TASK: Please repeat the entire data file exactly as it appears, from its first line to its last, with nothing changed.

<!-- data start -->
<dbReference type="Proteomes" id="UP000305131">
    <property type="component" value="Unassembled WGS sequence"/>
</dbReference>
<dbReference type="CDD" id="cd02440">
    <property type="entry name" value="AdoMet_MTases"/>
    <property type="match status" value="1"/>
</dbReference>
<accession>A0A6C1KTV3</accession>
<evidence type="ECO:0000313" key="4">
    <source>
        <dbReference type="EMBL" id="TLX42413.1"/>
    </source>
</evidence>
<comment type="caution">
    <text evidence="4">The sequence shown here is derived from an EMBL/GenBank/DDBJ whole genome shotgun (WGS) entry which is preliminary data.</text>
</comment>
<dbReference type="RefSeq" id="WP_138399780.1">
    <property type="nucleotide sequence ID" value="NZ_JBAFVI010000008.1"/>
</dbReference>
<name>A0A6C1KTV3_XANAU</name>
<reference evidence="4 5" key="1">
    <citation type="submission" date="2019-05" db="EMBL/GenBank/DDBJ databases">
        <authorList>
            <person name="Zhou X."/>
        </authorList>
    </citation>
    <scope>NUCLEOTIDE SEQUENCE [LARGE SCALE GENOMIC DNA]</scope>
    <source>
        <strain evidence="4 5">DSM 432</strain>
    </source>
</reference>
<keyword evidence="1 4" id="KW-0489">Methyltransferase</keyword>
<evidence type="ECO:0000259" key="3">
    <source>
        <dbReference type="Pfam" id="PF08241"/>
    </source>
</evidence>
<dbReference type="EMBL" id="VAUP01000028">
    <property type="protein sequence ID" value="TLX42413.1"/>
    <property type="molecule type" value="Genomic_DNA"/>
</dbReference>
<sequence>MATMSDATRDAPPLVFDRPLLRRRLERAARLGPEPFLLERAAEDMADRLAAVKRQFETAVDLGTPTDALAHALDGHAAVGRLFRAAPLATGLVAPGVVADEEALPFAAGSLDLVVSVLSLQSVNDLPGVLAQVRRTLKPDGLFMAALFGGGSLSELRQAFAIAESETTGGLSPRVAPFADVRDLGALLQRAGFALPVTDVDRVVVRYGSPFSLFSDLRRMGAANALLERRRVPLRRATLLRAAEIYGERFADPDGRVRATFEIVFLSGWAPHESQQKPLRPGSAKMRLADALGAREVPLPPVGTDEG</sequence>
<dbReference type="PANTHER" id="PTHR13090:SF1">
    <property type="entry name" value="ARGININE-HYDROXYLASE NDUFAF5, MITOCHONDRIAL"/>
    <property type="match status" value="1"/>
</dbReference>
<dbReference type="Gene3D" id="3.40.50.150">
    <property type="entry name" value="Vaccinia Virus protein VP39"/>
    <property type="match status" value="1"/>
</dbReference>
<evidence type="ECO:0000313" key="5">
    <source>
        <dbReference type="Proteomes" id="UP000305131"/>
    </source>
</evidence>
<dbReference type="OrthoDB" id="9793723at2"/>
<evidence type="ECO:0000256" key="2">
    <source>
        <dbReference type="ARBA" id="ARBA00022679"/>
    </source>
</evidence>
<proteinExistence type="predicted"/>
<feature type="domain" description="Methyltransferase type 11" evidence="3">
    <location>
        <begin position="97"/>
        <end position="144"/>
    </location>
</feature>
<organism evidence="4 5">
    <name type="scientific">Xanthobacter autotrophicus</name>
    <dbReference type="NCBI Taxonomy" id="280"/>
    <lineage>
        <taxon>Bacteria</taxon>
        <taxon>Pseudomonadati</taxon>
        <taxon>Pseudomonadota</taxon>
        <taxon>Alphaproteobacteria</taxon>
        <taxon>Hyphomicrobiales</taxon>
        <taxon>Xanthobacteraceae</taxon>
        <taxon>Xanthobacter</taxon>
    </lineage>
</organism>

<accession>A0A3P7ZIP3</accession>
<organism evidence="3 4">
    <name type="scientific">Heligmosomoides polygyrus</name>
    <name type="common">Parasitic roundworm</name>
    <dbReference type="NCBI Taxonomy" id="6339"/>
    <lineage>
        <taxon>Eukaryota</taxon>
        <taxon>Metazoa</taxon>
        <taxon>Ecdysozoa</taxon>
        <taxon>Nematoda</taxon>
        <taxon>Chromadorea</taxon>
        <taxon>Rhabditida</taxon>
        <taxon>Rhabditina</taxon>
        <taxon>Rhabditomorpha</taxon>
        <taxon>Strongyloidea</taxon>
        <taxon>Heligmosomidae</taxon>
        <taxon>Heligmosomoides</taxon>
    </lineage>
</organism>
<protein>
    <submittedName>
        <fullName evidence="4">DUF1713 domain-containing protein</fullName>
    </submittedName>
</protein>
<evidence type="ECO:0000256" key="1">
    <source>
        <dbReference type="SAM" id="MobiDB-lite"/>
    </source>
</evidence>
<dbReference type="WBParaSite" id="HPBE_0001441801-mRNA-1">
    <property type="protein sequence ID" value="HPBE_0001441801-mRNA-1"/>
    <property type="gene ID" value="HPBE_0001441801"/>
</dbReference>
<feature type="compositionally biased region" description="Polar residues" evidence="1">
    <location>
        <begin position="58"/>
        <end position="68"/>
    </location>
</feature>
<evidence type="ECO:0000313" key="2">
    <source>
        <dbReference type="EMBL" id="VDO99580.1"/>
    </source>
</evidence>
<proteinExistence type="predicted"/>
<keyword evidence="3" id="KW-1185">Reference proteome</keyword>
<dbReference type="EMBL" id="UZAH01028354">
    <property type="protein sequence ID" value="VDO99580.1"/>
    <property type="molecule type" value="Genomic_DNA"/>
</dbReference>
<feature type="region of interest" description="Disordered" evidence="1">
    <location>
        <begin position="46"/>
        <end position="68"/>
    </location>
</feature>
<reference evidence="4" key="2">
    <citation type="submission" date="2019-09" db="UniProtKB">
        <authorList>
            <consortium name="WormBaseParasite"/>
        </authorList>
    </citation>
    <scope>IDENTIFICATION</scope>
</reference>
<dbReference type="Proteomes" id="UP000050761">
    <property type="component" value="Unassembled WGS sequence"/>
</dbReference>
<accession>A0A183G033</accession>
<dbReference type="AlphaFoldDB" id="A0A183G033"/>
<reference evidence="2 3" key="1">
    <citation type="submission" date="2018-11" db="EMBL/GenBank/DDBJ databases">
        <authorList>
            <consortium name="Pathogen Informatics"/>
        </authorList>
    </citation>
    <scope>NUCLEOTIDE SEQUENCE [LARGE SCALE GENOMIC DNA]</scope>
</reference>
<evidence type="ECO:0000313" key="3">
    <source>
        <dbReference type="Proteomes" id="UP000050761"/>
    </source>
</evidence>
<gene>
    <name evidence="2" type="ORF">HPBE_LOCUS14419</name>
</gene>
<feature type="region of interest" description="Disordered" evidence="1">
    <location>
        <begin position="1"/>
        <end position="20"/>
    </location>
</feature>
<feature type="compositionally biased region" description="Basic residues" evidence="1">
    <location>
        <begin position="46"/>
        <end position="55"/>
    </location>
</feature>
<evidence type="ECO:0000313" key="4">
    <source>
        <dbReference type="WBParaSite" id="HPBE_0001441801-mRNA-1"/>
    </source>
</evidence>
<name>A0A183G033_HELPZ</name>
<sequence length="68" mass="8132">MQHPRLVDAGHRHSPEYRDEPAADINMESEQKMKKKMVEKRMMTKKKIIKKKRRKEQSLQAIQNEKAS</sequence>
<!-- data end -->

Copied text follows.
<dbReference type="Proteomes" id="UP000305131">
    <property type="component" value="Unassembled WGS sequence"/>
</dbReference>
<dbReference type="CDD" id="cd02440">
    <property type="entry name" value="AdoMet_MTases"/>
    <property type="match status" value="1"/>
</dbReference>
<accession>A0A6C1KTV3</accession>
<evidence type="ECO:0000313" key="4">
    <source>
        <dbReference type="EMBL" id="TLX42413.1"/>
    </source>
</evidence>
<comment type="caution">
    <text evidence="4">The sequence shown here is derived from an EMBL/GenBank/DDBJ whole genome shotgun (WGS) entry which is preliminary data.</text>
</comment>
<dbReference type="RefSeq" id="WP_138399780.1">
    <property type="nucleotide sequence ID" value="NZ_JBAFVI010000008.1"/>
</dbReference>
<name>A0A6C1KTV3_XANAU</name>
<reference evidence="4 5" key="1">
    <citation type="submission" date="2019-05" db="EMBL/GenBank/DDBJ databases">
        <authorList>
            <person name="Zhou X."/>
        </authorList>
    </citation>
    <scope>NUCLEOTIDE SEQUENCE [LARGE SCALE GENOMIC DNA]</scope>
    <source>
        <strain evidence="4 5">DSM 432</strain>
    </source>
</reference>
<keyword evidence="1 4" id="KW-0489">Methyltransferase</keyword>
<evidence type="ECO:0000259" key="3">
    <source>
        <dbReference type="Pfam" id="PF08241"/>
    </source>
</evidence>
<dbReference type="EMBL" id="VAUP01000028">
    <property type="protein sequence ID" value="TLX42413.1"/>
    <property type="molecule type" value="Genomic_DNA"/>
</dbReference>
<sequence>MATMSDATRDAPPLVFDRPLLRRRLERAARLGPEPFLLERAAEDMADRLAAVKRQFETAVDLGTPTDALAHALDGHAAVGRLFRAAPLATGLVAPGVVADEEALPFAAGSLDLVVSVLSLQSVNDLPGVLAQVRRTLKPDGLFMAALFGGGSLSELRQAFAIAESETTGGLSPRVAPFADVRDLGALLQRAGFALPVTDVDRVVVRYGSPFSLFSDLRRMGAANALLERRRVPLRRATLLRAAEIYGERFADPDGRVRATFEIVFLSGWAPHESQQKPLRPGSAKMRLADALGAREVPLPPVGTDEG</sequence>
<dbReference type="PANTHER" id="PTHR13090:SF1">
    <property type="entry name" value="ARGININE-HYDROXYLASE NDUFAF5, MITOCHONDRIAL"/>
    <property type="match status" value="1"/>
</dbReference>
<dbReference type="Gene3D" id="3.40.50.150">
    <property type="entry name" value="Vaccinia Virus protein VP39"/>
    <property type="match status" value="1"/>
</dbReference>
<evidence type="ECO:0000313" key="5">
    <source>
        <dbReference type="Proteomes" id="UP000305131"/>
    </source>
</evidence>
<dbReference type="OrthoDB" id="9793723at2"/>
<evidence type="ECO:0000256" key="2">
    <source>
        <dbReference type="ARBA" id="ARBA00022679"/>
    </source>
</evidence>
<proteinExistence type="predicted"/>
<feature type="domain" description="Methyltransferase type 11" evidence="3">
    <location>
        <begin position="97"/>
        <end position="144"/>
    </location>
</feature>
<organism evidence="4 5">
    <name type="scientific">Xanthobacter autotrophicus</name>
    <dbReference type="NCBI Taxonomy" id="280"/>
    <lineage>
        <taxon>Bacteria</taxon>
        <taxon>Pseudomonadati</taxon>
        <taxon>Pseudomonadota</taxon>
        <taxon>Alphaproteobacteria</taxon>
        <taxon>Hyphomicrobiales</taxon>
        <taxon>Xanthobacteraceae</taxon>
        <taxon>Xanthobacter</taxon>
    </lineage>
</organism>

<accession>A0A3P7ZIP3</accession>
<organism evidence="3 4">
    <name type="scientific">Heligmosomoides polygyrus</name>
    <name type="common">Parasitic roundworm</name>
    <dbReference type="NCBI Taxonomy" id="6339"/>
    <lineage>
        <taxon>Eukaryota</taxon>
        <taxon>Metazoa</taxon>
        <taxon>Ecdysozoa</taxon>
        <taxon>Nematoda</taxon>
        <taxon>Chromadorea</taxon>
        <taxon>Rhabditida</taxon>
        <taxon>Rhabditina</taxon>
        <taxon>Rhabditomorpha</taxon>
        <taxon>Strongyloidea</taxon>
        <taxon>Heligmosomidae</taxon>
        <taxon>Heligmosomoides</taxon>
    </lineage>
</organism>
<protein>
    <submittedName>
        <fullName evidence="4">DUF1713 domain-containing protein</fullName>
    </submittedName>
</protein>
<evidence type="ECO:0000256" key="1">
    <source>
        <dbReference type="SAM" id="MobiDB-lite"/>
    </source>
</evidence>
<dbReference type="WBParaSite" id="HPBE_0001441801-mRNA-1">
    <property type="protein sequence ID" value="HPBE_0001441801-mRNA-1"/>
    <property type="gene ID" value="HPBE_0001441801"/>
</dbReference>
<feature type="compositionally biased region" description="Polar residues" evidence="1">
    <location>
        <begin position="58"/>
        <end position="68"/>
    </location>
</feature>
<evidence type="ECO:0000313" key="2">
    <source>
        <dbReference type="EMBL" id="VDO99580.1"/>
    </source>
</evidence>
<proteinExistence type="predicted"/>
<keyword evidence="3" id="KW-1185">Reference proteome</keyword>
<dbReference type="EMBL" id="UZAH01028354">
    <property type="protein sequence ID" value="VDO99580.1"/>
    <property type="molecule type" value="Genomic_DNA"/>
</dbReference>
<feature type="region of interest" description="Disordered" evidence="1">
    <location>
        <begin position="46"/>
        <end position="68"/>
    </location>
</feature>
<reference evidence="4" key="2">
    <citation type="submission" date="2019-09" db="UniProtKB">
        <authorList>
            <consortium name="WormBaseParasite"/>
        </authorList>
    </citation>
    <scope>IDENTIFICATION</scope>
</reference>
<dbReference type="Proteomes" id="UP000050761">
    <property type="component" value="Unassembled WGS sequence"/>
</dbReference>
<accession>A0A183G033</accession>
<dbReference type="AlphaFoldDB" id="A0A183G033"/>
<reference evidence="2 3" key="1">
    <citation type="submission" date="2018-11" db="EMBL/GenBank/DDBJ databases">
        <authorList>
            <consortium name="Pathogen Informatics"/>
        </authorList>
    </citation>
    <scope>NUCLEOTIDE SEQUENCE [LARGE SCALE GENOMIC DNA]</scope>
</reference>
<evidence type="ECO:0000313" key="3">
    <source>
        <dbReference type="Proteomes" id="UP000050761"/>
    </source>
</evidence>
<gene>
    <name evidence="2" type="ORF">HPBE_LOCUS14419</name>
</gene>
<feature type="region of interest" description="Disordered" evidence="1">
    <location>
        <begin position="1"/>
        <end position="20"/>
    </location>
</feature>
<feature type="compositionally biased region" description="Basic residues" evidence="1">
    <location>
        <begin position="46"/>
        <end position="55"/>
    </location>
</feature>
<evidence type="ECO:0000313" key="4">
    <source>
        <dbReference type="WBParaSite" id="HPBE_0001441801-mRNA-1"/>
    </source>
</evidence>
<name>A0A183G033_HELPZ</name>
<sequence length="68" mass="8132">MQHPRLVDAGHRHSPEYRDEPAADINMESEQKMKKKMVEKRMMTKKKIIKKKRRKEQSLQAIQNEKAS</sequence>